In this way, the camera 620 can show the remote dealer at the computing device 600 video feed of the play of the game, and allows the player to view the game as it is played, in addition to visually verifying the dealing of cards by the card handling system 250. In addition, as the card information is automatically read for each card by the card handling system 250, it reduces the risk of error by the dealer 610 in the game where users are located remotely from the display of the game, while allowing users to engage is a dealer-dealt game with a live person administering the game rather than playing a virtual computer-dealt game. In addition, reading the card information at the card handling system 250 prevents user error or delay in providing card information after the cards have been dealt.

FIG. 13 illustrates one embodiment of an interface 700 displayed on the computing device 600 including a video feed of the table 405. The interface 700 includes a table video feed 710 and a user interface 720. The table video feed 710 provides the video that was captured by camera 620 trained on the dealer. In this example, a play area 630 for three-card poker is shown, though any suitable game may be played using this system. The play area in this example includes a three-card hand area for the player and a three-card hand area for the dealer. While a single player's hand is shown in this embodiment, in other embodiments where multiple player positions are played, each player position's hand may be shown. As the dealer receives cards from the card handling system 250, the dealer deals the cards to play area 630. Using the video feed, the player can view the dealer, card handling system, and play area during the gameplay through the table video feed 710, allowing a more realistic feeling to the game. In various embodiments, the card information may also be presented to the user. This is particularly useful where the cards have been placed face-down, but may also be useful to the user even when the cards are visible in the table video feed 710.

The table video feed 710 also includes betting areas 730. The betting areas 730 are a portion of the interface added by the computing device 600 as a layer on the table video feed 710. When a player wishes to place a bet, the player selects a chip denomination 722 from the user interface 720 and places the bet in the betting area 730. In this example of three-card poker, to initiate a game, the player may select a $5 clip from the chip denominations 722 and places the $5 chip in the ante and pair plus betting areas 730. The user interface 720 includes additional interface elements for the player to interact with the computing device 600. When the computing device 600 receives an indication from the table manager 450 that the player must make a decision, actions 724 become available for the player to respond to the decision. In various embodiments, the actions 724 for a player are presented in different ways. For example, the actions 724 may be a pop-up in a dedicated window to draw attention to the action 724.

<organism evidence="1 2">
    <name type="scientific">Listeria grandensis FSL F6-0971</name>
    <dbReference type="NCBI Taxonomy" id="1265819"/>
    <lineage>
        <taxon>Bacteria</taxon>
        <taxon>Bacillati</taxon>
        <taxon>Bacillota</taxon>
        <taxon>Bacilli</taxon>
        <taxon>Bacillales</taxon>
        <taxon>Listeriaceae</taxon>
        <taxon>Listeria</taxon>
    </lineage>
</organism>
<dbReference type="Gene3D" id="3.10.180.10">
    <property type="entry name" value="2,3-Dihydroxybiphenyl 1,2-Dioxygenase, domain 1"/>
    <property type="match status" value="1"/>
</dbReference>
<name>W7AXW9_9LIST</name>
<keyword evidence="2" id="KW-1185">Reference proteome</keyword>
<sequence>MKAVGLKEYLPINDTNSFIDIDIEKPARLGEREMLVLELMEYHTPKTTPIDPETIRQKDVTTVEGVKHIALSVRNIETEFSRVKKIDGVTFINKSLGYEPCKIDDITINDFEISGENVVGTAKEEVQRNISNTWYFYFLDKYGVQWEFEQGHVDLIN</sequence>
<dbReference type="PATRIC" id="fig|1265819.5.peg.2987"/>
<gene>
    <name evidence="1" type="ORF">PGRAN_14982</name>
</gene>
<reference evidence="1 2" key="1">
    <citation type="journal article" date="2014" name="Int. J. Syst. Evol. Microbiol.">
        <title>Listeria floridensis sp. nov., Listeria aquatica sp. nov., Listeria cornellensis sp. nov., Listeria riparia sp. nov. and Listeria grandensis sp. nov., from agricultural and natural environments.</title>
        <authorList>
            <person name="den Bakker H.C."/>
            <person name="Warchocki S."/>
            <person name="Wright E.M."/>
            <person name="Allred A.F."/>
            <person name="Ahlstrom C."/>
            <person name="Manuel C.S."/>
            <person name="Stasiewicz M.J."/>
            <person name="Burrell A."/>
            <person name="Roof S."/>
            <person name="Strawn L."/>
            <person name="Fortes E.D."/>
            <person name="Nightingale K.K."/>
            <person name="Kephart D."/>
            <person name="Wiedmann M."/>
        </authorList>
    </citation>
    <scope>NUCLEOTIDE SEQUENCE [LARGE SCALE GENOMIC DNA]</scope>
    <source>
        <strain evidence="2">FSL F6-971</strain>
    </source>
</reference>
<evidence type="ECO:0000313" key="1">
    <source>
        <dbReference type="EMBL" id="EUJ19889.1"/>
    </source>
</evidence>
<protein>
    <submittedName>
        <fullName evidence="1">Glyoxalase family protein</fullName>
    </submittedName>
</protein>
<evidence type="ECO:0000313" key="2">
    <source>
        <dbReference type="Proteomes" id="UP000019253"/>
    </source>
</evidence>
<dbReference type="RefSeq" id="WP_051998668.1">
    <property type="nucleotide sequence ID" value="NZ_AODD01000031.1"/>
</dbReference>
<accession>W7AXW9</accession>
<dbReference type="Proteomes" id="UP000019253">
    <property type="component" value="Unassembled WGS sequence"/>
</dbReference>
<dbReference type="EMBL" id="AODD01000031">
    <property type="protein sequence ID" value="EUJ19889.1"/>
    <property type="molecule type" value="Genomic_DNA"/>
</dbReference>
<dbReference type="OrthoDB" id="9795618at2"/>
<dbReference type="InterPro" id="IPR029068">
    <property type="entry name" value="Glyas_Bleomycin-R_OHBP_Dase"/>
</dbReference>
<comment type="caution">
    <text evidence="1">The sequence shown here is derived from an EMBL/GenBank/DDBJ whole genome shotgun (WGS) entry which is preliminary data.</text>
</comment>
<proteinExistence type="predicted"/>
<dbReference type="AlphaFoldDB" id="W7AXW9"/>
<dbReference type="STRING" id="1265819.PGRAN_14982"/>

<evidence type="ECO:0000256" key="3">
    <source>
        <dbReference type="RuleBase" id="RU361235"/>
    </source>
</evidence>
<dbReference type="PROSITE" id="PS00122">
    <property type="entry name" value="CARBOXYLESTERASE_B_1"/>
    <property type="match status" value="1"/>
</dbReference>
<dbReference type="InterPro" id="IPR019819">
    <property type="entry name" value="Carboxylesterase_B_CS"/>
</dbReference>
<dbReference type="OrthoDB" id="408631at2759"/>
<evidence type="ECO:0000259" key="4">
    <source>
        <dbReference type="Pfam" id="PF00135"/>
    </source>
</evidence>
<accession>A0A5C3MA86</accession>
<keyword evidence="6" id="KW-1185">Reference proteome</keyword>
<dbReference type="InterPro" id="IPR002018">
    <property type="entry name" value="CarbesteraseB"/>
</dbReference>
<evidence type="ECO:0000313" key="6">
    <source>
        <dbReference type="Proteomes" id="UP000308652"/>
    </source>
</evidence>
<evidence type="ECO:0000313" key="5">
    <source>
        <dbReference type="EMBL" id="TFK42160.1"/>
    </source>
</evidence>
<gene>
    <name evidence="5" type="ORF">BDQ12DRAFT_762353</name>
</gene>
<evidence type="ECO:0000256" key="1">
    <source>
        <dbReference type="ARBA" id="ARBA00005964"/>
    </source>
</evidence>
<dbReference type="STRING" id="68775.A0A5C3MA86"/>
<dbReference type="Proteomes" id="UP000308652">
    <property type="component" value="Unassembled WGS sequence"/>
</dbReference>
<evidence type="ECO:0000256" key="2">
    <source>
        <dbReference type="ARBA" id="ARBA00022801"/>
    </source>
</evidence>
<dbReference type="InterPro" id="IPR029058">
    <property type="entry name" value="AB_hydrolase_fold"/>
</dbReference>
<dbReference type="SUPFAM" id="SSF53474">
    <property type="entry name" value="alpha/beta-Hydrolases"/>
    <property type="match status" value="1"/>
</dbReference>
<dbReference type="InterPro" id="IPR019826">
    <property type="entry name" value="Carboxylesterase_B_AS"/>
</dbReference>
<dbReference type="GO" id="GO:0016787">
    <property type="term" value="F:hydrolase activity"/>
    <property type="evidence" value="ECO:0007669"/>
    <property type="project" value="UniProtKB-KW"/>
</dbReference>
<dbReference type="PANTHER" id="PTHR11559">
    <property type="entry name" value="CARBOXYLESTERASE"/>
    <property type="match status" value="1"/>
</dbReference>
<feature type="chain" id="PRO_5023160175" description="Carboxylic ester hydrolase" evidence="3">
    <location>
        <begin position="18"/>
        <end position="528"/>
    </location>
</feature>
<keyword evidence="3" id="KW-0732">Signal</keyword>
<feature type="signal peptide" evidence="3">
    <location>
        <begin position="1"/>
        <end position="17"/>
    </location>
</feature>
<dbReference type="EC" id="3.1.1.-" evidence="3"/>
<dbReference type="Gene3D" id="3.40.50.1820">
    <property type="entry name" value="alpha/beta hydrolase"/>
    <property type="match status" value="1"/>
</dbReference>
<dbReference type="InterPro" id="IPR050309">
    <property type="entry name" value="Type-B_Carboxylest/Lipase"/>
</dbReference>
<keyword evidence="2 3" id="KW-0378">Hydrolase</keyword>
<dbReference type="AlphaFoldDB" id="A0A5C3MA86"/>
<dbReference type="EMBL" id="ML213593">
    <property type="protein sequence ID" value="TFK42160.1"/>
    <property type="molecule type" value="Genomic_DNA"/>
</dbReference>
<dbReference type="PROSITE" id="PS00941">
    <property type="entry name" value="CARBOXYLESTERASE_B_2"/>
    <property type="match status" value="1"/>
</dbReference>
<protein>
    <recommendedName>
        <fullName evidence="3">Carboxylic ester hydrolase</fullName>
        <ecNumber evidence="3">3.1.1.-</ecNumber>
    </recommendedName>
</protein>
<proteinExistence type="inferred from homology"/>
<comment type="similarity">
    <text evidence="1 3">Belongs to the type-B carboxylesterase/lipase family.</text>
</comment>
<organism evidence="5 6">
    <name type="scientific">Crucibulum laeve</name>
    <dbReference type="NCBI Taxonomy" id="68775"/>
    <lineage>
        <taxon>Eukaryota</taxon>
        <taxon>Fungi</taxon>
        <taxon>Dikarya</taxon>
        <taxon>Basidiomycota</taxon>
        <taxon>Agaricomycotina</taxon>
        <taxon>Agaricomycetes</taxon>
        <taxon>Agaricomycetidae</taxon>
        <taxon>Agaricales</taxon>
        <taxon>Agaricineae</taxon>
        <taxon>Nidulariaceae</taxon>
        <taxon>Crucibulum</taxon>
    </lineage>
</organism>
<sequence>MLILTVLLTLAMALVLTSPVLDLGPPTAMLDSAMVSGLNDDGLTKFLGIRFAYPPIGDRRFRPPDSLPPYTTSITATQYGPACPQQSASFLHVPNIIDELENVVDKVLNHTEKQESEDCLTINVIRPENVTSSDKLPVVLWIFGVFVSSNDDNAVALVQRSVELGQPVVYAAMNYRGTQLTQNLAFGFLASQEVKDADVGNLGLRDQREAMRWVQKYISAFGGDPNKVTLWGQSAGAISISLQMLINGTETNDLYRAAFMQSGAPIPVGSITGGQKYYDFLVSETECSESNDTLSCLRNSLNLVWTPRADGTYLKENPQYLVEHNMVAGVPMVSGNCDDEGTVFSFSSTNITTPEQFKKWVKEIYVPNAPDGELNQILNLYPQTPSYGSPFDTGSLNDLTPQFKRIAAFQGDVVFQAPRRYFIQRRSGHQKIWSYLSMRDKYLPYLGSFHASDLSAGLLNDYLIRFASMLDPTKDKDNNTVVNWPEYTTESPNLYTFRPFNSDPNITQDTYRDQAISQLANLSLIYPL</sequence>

The user interface 720 in this embodiment includes a chat window 726. The chat window 726 permits communications between players, and between the players and the dealer 610. The chat messages entered by players are received by the table manager 450 and provided to the dealer display 640, enabling the players and dealer to interact with one another.

FIG. 14 shows one embodiment of an environment of implementing a table manager 450. In this embodiment, a computing device 600 communicates with a networked casino system 810. While depicted here separate systems, gaming provider 800 and networked casino system 810 are implemented in some embodiments in the same system. The gaming provider 800 provides a gateway for a group of tables (and associated table managers 450) to be accessed by other systems. When players request to join a game, the gaming provider 800 selects a table manager 450 for the player to join. As shown, the gaming provider 800 may receive requests to provide tables from several networked casino systems 810, and may provide tables that are joined by members of various networked casino systems 810.

The gaming provider 800 also receives an indication from networked casino system 810 indicating money available for the player to wager in a particular game. In one embodiment, the gaming provider does not take possession of wagering funds, and rather reports results from table manager 450 to the networked casino system 810. In one embodiment, the gaming provider 800 takes possession of wagering funds. In one embodiment, the gaming provider 800 associates received funds with a screen name or handle and does not maintain financial details associated with the player.

The networked casino system 810 maintains an account relating to the user, including a user name and financial information. The financial information may include a bankroll or other budget associated with money available for gaming, or may include financial details such as a credit card or bank information for obtaining or securing such money. The networked casino system 810 may also have a relationship with many gaming providers, permitting users associated with the networked casino system to select a provider desired by the player, and permitting the networked casino system 810 to select gaming providers 800 that provide a variety of games.